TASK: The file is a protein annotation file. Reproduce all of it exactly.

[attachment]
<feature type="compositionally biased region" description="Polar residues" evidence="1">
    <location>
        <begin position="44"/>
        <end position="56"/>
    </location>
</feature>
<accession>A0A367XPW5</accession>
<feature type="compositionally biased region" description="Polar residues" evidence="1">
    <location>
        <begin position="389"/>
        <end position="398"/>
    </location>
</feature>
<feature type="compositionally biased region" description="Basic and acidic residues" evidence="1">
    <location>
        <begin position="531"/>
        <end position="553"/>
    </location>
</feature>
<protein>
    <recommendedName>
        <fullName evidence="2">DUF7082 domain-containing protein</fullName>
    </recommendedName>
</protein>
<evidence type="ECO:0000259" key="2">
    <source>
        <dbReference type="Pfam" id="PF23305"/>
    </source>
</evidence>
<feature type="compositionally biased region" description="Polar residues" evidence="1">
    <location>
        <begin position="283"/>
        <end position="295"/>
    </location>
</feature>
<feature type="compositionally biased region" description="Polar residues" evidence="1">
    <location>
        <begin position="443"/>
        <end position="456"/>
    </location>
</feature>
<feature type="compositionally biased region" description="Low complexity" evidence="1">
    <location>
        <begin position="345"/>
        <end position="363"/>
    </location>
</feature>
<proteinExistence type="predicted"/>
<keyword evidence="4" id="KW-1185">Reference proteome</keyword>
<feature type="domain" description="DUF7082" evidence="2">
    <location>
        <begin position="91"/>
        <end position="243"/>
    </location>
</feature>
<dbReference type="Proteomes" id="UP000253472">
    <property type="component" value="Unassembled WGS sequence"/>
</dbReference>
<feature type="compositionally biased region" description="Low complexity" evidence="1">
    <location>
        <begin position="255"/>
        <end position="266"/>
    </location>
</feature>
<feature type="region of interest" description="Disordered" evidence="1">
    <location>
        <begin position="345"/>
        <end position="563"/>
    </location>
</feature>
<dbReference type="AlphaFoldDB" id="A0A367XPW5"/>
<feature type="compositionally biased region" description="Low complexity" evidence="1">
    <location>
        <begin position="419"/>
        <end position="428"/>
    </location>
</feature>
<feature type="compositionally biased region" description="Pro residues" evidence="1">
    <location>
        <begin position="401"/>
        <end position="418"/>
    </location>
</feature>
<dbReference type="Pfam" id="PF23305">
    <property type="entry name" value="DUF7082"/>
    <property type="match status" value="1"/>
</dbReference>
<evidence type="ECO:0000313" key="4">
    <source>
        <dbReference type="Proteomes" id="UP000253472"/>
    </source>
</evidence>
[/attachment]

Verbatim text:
<feature type="compositionally biased region" description="Polar residues" evidence="1">
    <location>
        <begin position="44"/>
        <end position="56"/>
    </location>
</feature>
<accession>A0A367XPW5</accession>
<feature type="compositionally biased region" description="Polar residues" evidence="1">
    <location>
        <begin position="389"/>
        <end position="398"/>
    </location>
</feature>
<feature type="compositionally biased region" description="Basic and acidic residues" evidence="1">
    <location>
        <begin position="531"/>
        <end position="553"/>
    </location>
</feature>
<protein>
    <recommendedName>
        <fullName evidence="2">DUF7082 domain-containing protein</fullName>
    </recommendedName>
</protein>
<evidence type="ECO:0000259" key="2">
    <source>
        <dbReference type="Pfam" id="PF23305"/>
    </source>
</evidence>
<feature type="compositionally biased region" description="Polar residues" evidence="1">
    <location>
        <begin position="283"/>
        <end position="295"/>
    </location>
</feature>
<feature type="compositionally biased region" description="Polar residues" evidence="1">
    <location>
        <begin position="443"/>
        <end position="456"/>
    </location>
</feature>
<feature type="compositionally biased region" description="Low complexity" evidence="1">
    <location>
        <begin position="345"/>
        <end position="363"/>
    </location>
</feature>
<proteinExistence type="predicted"/>
<keyword evidence="4" id="KW-1185">Reference proteome</keyword>
<feature type="domain" description="DUF7082" evidence="2">
    <location>
        <begin position="91"/>
        <end position="243"/>
    </location>
</feature>
<dbReference type="Proteomes" id="UP000253472">
    <property type="component" value="Unassembled WGS sequence"/>
</dbReference>
<feature type="compositionally biased region" description="Low complexity" evidence="1">
    <location>
        <begin position="255"/>
        <end position="266"/>
    </location>
</feature>
<feature type="region of interest" description="Disordered" evidence="1">
    <location>
        <begin position="345"/>
        <end position="563"/>
    </location>
</feature>
<dbReference type="AlphaFoldDB" id="A0A367XPW5"/>
<feature type="compositionally biased region" description="Low complexity" evidence="1">
    <location>
        <begin position="419"/>
        <end position="428"/>
    </location>
</feature>
<feature type="compositionally biased region" description="Pro residues" evidence="1">
    <location>
        <begin position="401"/>
        <end position="418"/>
    </location>
</feature>
<dbReference type="Pfam" id="PF23305">
    <property type="entry name" value="DUF7082"/>
    <property type="match status" value="1"/>
</dbReference>
<evidence type="ECO:0000313" key="4">
    <source>
        <dbReference type="Proteomes" id="UP000253472"/>
    </source>
</evidence>